Bubble trouble

When does asset price inflation turn into a bubble?

It was one of the major themes of our Berlin Summit 2013, although it didn’t quite have the headline-stealing thunder and general consensus gathered by the asset class’s current bête noire, political risk. 

Still, throughout the corridors of Berlin’s Radisson Blu hotel you could hear the question being asked: Is infrastructure experiencing a new asset bubble? 

Well, the first thing worth bearing in mind when trying to answer that question is that infrastructure might – depending on your returns profile – already be experiencing some bubble economics, particularly when it comes to European core infrastructure. 

Global Infrastructure Partners’ (GIP) helmsman Abebayo Ogunlesi admitted as much during the opening keynote interview, when he remarked that “prices in Europe are 50 percent higher in some cases than what we wanted to pay,” although he also argued that the “current bubble is not as bad as the 2006/2007 asset price bubble”. 

You don’t have to be a genius to understand that Ogunlesi is still chewing on the difference between the €2 billion offered by GIP and Flughafen Zurich and the €3.08 billion paid by winning bidder Vinci to acquire Portugal’s airports operator, ANA. 

That price was apparently a bit too steep, in GIP’s opinion, and a similar case can be made for asset prices across other core infrastructure sectors, like water. Swiss private markets firm Partners Group coined the term ‘asset price inflation’ to highlight how returns are getting depressed across the core infrastructure space. 

The difference between inflated and bubble prices, though, may be very much in the eye of the beholder.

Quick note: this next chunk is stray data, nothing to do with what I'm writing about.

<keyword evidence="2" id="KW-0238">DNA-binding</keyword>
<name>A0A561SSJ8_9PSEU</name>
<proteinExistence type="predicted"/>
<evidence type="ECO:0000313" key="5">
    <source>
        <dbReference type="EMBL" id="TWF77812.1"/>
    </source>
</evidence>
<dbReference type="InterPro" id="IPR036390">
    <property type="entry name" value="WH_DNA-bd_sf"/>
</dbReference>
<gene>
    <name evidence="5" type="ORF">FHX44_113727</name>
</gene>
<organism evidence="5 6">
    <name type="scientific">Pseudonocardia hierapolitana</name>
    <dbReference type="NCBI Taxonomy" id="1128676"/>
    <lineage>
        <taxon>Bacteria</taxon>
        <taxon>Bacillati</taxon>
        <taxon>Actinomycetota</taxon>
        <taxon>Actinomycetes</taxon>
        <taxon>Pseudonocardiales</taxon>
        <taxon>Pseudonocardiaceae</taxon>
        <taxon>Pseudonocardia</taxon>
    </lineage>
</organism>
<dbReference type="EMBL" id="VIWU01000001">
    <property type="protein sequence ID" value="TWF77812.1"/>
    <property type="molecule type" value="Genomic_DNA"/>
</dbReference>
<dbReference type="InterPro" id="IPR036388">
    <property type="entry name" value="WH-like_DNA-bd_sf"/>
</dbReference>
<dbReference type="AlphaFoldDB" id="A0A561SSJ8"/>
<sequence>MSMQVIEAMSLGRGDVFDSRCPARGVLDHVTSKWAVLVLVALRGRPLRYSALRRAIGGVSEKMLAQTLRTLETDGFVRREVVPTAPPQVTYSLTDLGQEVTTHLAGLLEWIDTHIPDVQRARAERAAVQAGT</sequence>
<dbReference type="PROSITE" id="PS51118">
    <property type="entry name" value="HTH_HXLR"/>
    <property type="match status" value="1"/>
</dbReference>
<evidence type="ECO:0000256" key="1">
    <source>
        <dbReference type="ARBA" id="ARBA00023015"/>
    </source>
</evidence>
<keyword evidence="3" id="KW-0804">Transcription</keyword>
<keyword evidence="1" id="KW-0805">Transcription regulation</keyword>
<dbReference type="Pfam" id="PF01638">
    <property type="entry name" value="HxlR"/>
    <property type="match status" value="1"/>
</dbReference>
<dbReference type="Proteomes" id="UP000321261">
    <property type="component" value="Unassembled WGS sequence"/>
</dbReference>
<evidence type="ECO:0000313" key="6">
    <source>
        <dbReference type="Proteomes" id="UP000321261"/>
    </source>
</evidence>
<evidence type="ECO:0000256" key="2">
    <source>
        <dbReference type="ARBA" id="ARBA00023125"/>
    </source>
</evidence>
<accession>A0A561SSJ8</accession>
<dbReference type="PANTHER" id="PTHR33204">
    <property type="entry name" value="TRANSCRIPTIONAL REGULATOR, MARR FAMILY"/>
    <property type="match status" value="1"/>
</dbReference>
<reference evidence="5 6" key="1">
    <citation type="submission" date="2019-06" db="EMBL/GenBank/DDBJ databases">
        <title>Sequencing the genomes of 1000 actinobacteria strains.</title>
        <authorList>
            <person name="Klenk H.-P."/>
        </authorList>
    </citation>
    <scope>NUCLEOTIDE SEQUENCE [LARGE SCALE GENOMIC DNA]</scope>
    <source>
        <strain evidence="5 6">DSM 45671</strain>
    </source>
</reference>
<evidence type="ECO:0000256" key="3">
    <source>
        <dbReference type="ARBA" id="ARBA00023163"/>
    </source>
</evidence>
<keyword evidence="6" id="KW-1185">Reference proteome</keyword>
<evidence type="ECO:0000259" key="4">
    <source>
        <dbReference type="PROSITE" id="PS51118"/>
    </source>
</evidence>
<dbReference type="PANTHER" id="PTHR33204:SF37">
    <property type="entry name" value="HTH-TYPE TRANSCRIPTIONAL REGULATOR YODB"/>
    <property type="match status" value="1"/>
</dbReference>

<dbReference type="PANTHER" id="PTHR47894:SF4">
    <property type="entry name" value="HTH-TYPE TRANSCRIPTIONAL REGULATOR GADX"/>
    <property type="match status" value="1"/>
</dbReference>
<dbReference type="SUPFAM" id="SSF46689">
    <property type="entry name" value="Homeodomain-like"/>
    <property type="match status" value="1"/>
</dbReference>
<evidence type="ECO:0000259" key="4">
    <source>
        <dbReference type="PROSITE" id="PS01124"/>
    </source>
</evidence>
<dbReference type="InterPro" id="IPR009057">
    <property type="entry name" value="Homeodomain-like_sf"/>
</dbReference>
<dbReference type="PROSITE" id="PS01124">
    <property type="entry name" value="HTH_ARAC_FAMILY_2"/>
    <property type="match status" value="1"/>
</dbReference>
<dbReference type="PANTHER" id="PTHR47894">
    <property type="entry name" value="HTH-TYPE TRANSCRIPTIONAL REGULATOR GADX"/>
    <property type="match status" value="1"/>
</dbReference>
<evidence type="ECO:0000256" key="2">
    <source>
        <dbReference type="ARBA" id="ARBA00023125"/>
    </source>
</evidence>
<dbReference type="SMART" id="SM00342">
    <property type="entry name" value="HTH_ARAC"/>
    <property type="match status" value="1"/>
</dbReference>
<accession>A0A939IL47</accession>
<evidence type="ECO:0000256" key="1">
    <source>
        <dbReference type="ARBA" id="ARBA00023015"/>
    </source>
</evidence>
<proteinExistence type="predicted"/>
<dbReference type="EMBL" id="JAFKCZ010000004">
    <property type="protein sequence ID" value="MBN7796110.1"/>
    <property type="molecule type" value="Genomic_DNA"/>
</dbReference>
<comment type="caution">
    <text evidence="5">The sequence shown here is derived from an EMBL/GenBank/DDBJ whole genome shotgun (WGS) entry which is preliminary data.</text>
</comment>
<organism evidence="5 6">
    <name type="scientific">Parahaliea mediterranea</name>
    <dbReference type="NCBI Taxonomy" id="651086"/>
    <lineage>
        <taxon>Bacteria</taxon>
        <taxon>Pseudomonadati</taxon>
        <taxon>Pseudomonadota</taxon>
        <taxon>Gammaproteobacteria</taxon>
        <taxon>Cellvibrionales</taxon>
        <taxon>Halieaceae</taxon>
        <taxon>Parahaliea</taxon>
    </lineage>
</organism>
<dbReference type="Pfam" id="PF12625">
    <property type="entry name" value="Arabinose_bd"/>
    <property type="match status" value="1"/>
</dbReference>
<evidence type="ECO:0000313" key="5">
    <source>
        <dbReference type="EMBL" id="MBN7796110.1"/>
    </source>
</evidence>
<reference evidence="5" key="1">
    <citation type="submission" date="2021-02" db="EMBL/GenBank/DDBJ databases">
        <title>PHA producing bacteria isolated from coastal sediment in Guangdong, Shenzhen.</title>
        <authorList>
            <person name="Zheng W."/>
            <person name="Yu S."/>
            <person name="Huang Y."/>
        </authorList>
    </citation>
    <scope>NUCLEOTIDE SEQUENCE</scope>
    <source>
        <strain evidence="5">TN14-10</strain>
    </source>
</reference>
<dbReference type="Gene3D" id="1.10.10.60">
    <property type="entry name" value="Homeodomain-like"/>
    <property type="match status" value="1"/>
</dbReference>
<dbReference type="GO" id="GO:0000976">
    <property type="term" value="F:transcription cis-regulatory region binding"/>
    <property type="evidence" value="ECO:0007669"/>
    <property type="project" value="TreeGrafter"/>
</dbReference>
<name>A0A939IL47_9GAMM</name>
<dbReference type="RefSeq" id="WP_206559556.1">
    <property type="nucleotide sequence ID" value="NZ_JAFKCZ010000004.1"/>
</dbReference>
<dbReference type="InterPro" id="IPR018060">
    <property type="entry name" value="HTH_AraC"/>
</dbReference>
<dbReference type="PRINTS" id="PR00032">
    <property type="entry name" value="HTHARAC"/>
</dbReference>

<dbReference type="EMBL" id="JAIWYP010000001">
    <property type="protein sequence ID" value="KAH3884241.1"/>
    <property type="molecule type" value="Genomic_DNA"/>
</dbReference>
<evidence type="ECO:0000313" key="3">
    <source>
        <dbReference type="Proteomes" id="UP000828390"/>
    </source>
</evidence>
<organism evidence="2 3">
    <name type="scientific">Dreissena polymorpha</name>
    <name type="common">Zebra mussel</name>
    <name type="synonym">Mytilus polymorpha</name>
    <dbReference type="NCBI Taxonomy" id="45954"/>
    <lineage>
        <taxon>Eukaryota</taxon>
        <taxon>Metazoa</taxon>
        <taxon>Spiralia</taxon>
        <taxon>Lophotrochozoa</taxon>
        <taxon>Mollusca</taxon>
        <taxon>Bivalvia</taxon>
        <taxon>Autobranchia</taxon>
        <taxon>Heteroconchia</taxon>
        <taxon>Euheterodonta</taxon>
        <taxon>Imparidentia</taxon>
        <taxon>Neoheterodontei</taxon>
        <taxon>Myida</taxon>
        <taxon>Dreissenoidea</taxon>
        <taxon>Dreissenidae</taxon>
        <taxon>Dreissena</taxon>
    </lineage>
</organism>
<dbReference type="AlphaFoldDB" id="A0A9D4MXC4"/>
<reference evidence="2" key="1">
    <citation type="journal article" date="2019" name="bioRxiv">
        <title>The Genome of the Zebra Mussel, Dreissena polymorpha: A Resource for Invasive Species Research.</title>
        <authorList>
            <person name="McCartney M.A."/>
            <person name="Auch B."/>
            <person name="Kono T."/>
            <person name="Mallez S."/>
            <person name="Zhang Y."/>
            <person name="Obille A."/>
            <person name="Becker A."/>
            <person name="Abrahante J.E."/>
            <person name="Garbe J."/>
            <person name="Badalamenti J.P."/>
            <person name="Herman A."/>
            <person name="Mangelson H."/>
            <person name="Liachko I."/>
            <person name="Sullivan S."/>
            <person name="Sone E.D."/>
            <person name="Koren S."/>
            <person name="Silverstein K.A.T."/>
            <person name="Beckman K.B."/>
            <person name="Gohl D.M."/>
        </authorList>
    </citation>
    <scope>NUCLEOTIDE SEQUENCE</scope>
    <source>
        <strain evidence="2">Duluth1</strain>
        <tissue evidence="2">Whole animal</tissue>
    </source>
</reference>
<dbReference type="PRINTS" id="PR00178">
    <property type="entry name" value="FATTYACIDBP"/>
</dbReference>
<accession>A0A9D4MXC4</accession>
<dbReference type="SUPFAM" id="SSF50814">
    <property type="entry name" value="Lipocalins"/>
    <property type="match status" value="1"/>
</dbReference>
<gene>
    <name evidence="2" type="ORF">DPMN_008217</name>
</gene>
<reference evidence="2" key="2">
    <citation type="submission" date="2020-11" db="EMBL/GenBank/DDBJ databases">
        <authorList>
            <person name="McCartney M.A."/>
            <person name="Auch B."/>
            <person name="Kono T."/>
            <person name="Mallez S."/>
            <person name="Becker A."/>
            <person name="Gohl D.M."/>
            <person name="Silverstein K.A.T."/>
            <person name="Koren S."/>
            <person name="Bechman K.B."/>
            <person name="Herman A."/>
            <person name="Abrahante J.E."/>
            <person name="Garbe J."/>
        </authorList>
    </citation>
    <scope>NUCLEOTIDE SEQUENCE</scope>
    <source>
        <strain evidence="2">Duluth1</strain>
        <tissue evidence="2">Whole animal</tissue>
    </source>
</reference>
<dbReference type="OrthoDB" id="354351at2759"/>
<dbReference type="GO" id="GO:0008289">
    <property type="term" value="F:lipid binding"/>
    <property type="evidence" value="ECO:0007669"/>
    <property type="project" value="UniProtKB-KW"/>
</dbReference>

If you’re aiming for returns in the high teens but competing against someone who’s happy to get mid-to-high single digit returns, then you might feel yourself bidding in the midst of a bubble. If, on the other hand, you are perfectly content with mid-to-high single digit returns, then all this bubble talk might sound a bit odd. 

Still, there are some worrying signs out there, whether or not you think a new bubble is forming or, like Ogunlesi, you already believe the bubble is here (but not as bad as it could be). 

A classic sign is that there is a huge amount of money descending on the asset class, which may lead to some costly misunderstandings. 

For example, arguing that an infrastructure equity investment is in any way similar to buying a sovereign bond is counterproductive at best and disingenuous at worst. 

That notion has partly been predicated on the back of another worrying concept, which is now thankfully being shattered: that regulated assets offered iron-clad safety and predictability, allowing investors to plunge into the asset class without much concern.

Still, perhaps the best expression of the desire to bring infrastructure into gilt-like territory is the more or less wilful disregard for the fact that investors are buying into businesses rather than passive assets. These are businesses with employees, trade unions, government counterparties, all of which have to be managed before investors cash their cheques. 

Nor does infrastructure debt substantially change the above. Without active management, all but the plainest of PFI and/or availability-backed PPP debt fits the gilt-plus story. Project finance debt may have low default rates and high recovery rates when it does default, but that is because banks employ considerable resource in structuring and monitoring it. 

If the current surge of interest in infrastructure prompts new investors to throw caution to the wind, then the asset class can really be said to be in bubble trouble.